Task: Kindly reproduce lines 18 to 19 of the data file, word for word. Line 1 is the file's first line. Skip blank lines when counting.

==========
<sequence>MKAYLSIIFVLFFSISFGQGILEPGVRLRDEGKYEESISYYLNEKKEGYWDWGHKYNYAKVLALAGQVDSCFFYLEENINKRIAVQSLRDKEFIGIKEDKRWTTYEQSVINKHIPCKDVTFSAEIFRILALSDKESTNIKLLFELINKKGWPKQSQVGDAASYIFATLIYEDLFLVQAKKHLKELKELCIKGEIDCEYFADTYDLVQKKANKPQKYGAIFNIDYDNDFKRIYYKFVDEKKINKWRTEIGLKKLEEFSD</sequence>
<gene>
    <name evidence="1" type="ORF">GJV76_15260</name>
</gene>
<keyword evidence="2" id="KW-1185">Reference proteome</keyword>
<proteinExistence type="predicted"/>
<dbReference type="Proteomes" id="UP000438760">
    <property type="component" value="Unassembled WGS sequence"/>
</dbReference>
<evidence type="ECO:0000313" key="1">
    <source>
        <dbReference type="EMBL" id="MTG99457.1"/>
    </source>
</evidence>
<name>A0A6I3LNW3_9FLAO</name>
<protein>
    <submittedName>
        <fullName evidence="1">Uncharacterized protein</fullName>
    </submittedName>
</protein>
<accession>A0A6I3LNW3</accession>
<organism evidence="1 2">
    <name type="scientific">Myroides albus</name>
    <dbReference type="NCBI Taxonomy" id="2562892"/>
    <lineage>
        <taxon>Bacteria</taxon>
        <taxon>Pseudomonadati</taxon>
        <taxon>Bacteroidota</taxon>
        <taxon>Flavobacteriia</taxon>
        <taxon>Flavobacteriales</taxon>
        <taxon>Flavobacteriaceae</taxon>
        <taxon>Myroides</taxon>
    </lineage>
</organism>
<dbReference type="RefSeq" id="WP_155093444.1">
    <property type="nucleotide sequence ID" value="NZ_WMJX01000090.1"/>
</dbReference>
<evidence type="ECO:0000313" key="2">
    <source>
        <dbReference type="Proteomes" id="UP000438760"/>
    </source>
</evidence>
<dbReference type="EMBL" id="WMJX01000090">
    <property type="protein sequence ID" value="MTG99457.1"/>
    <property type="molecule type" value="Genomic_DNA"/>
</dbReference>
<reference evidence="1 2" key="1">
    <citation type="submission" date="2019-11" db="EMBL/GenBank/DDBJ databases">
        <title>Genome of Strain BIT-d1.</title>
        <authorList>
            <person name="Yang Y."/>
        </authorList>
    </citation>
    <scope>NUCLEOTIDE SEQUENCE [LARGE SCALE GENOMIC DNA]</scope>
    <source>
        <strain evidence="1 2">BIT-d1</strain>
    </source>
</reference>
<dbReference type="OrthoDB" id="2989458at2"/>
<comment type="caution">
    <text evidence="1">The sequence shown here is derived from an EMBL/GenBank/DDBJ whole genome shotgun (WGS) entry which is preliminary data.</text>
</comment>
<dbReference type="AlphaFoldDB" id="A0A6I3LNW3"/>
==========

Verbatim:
        <fullName evidence="1">Uncharacterized protein</fullName>
    </submittedName>